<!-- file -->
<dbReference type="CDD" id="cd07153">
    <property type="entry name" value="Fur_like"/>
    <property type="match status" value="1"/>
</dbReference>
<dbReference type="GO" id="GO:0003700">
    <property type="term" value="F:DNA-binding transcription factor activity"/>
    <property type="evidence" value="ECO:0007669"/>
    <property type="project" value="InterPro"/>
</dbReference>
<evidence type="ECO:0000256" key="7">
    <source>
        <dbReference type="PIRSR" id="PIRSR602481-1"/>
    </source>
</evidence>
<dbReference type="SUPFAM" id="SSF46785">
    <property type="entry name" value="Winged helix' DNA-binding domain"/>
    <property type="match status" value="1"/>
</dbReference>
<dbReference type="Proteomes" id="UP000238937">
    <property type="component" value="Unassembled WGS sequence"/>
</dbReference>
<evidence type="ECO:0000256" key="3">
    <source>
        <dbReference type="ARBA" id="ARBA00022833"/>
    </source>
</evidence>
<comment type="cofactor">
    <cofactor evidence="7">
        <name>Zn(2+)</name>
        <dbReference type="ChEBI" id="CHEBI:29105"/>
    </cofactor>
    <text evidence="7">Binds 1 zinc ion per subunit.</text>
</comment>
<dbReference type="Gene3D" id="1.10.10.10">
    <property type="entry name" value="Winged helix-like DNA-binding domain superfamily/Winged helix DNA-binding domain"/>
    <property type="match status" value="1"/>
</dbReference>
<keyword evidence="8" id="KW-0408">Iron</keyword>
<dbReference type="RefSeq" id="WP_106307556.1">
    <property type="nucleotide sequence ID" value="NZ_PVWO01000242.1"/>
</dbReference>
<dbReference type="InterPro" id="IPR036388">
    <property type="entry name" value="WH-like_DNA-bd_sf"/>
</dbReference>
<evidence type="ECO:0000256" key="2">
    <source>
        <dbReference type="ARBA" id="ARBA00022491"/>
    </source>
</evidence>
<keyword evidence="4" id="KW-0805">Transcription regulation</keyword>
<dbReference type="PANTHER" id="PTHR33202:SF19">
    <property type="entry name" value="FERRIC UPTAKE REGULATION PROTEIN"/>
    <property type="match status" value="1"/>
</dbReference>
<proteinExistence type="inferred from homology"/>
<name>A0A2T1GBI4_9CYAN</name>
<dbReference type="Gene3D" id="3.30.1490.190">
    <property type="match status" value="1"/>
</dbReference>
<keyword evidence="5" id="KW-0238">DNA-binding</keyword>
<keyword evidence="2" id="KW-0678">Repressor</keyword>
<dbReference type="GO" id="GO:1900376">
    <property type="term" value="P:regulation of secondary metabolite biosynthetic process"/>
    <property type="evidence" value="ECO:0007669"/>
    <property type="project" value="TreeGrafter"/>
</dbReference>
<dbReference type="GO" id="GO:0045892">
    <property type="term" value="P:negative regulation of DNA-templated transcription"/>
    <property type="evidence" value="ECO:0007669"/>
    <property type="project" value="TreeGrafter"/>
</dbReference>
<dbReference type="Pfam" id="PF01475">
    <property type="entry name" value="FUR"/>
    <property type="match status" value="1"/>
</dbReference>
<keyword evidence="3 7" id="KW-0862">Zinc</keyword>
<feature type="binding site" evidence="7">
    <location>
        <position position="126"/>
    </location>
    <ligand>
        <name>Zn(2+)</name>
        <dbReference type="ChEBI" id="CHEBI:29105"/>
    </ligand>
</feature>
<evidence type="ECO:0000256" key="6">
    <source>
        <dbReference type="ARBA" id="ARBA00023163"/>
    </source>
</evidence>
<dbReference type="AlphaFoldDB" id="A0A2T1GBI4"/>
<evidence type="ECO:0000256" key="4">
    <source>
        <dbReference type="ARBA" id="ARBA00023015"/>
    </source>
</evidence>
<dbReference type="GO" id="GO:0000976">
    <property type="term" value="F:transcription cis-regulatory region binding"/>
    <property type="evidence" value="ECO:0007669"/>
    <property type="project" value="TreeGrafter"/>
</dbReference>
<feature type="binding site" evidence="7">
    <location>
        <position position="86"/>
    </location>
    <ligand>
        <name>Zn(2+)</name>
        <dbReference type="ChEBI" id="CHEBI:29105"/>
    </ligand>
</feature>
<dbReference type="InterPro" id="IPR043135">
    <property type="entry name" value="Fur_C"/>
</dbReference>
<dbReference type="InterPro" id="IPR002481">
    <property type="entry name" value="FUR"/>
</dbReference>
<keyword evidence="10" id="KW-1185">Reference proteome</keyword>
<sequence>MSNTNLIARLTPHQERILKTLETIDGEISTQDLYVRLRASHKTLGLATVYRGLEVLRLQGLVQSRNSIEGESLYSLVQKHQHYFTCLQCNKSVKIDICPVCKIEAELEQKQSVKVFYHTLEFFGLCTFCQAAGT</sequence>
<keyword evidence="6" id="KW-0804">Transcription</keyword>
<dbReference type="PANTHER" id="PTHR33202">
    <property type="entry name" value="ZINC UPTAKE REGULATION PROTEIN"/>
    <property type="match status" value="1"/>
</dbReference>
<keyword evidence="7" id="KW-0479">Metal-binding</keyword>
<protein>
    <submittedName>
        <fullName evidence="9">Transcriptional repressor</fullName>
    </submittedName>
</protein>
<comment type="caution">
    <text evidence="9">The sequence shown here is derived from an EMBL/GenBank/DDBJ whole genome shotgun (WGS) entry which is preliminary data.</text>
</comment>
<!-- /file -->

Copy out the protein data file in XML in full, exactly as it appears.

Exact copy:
<dbReference type="CDD" id="cd07153">
    <property type="entry name" value="Fur_like"/>
    <property type="match status" value="1"/>
</dbReference>
<dbReference type="GO" id="GO:0003700">
    <property type="term" value="F:DNA-binding transcription factor activity"/>
    <property type="evidence" value="ECO:0007669"/>
    <property type="project" value="InterPro"/>
</dbReference>
<evidence type="ECO:0000256" key="7">
    <source>
        <dbReference type="PIRSR" id="PIRSR602481-1"/>
    </source>
</evidence>
<dbReference type="SUPFAM" id="SSF46785">
    <property type="entry name" value="Winged helix' DNA-binding domain"/>
    <property type="match status" value="1"/>
</dbReference>
<dbReference type="Proteomes" id="UP000238937">
    <property type="component" value="Unassembled WGS sequence"/>
</dbReference>
<evidence type="ECO:0000256" key="3">
    <source>
        <dbReference type="ARBA" id="ARBA00022833"/>
    </source>
</evidence>
<comment type="cofactor">
    <cofactor evidence="7">
        <name>Zn(2+)</name>
        <dbReference type="ChEBI" id="CHEBI:29105"/>
    </cofactor>
    <text evidence="7">Binds 1 zinc ion per subunit.</text>
</comment>
<dbReference type="Gene3D" id="1.10.10.10">
    <property type="entry name" value="Winged helix-like DNA-binding domain superfamily/Winged helix DNA-binding domain"/>
    <property type="match status" value="1"/>
</dbReference>
<keyword evidence="8" id="KW-0408">Iron</keyword>
<dbReference type="RefSeq" id="WP_106307556.1">
    <property type="nucleotide sequence ID" value="NZ_PVWO01000242.1"/>
</dbReference>
<dbReference type="InterPro" id="IPR036388">
    <property type="entry name" value="WH-like_DNA-bd_sf"/>
</dbReference>
<evidence type="ECO:0000256" key="2">
    <source>
        <dbReference type="ARBA" id="ARBA00022491"/>
    </source>
</evidence>
<keyword evidence="4" id="KW-0805">Transcription regulation</keyword>
<dbReference type="PANTHER" id="PTHR33202:SF19">
    <property type="entry name" value="FERRIC UPTAKE REGULATION PROTEIN"/>
    <property type="match status" value="1"/>
</dbReference>
<proteinExistence type="inferred from homology"/>
<name>A0A2T1GBI4_9CYAN</name>
<dbReference type="Gene3D" id="3.30.1490.190">
    <property type="match status" value="1"/>
</dbReference>
<keyword evidence="5" id="KW-0238">DNA-binding</keyword>
<keyword evidence="2" id="KW-0678">Repressor</keyword>
<dbReference type="GO" id="GO:1900376">
    <property type="term" value="P:regulation of secondary metabolite biosynthetic process"/>
    <property type="evidence" value="ECO:0007669"/>
    <property type="project" value="TreeGrafter"/>
</dbReference>
<dbReference type="GO" id="GO:0045892">
    <property type="term" value="P:negative regulation of DNA-templated transcription"/>
    <property type="evidence" value="ECO:0007669"/>
    <property type="project" value="TreeGrafter"/>
</dbReference>
<dbReference type="Pfam" id="PF01475">
    <property type="entry name" value="FUR"/>
    <property type="match status" value="1"/>
</dbReference>
<keyword evidence="3 7" id="KW-0862">Zinc</keyword>
<feature type="binding site" evidence="7">
    <location>
        <position position="126"/>
    </location>
    <ligand>
        <name>Zn(2+)</name>
        <dbReference type="ChEBI" id="CHEBI:29105"/>
    </ligand>
</feature>
<evidence type="ECO:0000256" key="6">
    <source>
        <dbReference type="ARBA" id="ARBA00023163"/>
    </source>
</evidence>
<dbReference type="AlphaFoldDB" id="A0A2T1GBI4"/>
<evidence type="ECO:0000256" key="4">
    <source>
        <dbReference type="ARBA" id="ARBA00023015"/>
    </source>
</evidence>
<dbReference type="GO" id="GO:0000976">
    <property type="term" value="F:transcription cis-regulatory region binding"/>
    <property type="evidence" value="ECO:0007669"/>
    <property type="project" value="TreeGrafter"/>
</dbReference>
<feature type="binding site" evidence="7">
    <location>
        <position position="86"/>
    </location>
    <ligand>
        <name>Zn(2+)</name>
        <dbReference type="ChEBI" id="CHEBI:29105"/>
    </ligand>
</feature>
<dbReference type="InterPro" id="IPR043135">
    <property type="entry name" value="Fur_C"/>
</dbReference>
<dbReference type="InterPro" id="IPR002481">
    <property type="entry name" value="FUR"/>
</dbReference>
<keyword evidence="10" id="KW-1185">Reference proteome</keyword>
<sequence>MSNTNLIARLTPHQERILKTLETIDGEISTQDLYVRLRASHKTLGLATVYRGLEVLRLQGLVQSRNSIEGESLYSLVQKHQHYFTCLQCNKSVKIDICPVCKIEAELEQKQSVKVFYHTLEFFGLCTFCQAAGT</sequence>
<keyword evidence="6" id="KW-0804">Transcription</keyword>
<dbReference type="PANTHER" id="PTHR33202">
    <property type="entry name" value="ZINC UPTAKE REGULATION PROTEIN"/>
    <property type="match status" value="1"/>
</dbReference>
<keyword evidence="7" id="KW-0479">Metal-binding</keyword>
<protein>
    <submittedName>
        <fullName evidence="9">Transcriptional repressor</fullName>
    </submittedName>
</protein>
<comment type="caution">
    <text evidence="9">The sequence shown here is derived from an EMBL/GenBank/DDBJ whole genome shotgun (WGS) entry which is preliminary data.</text>
</comment>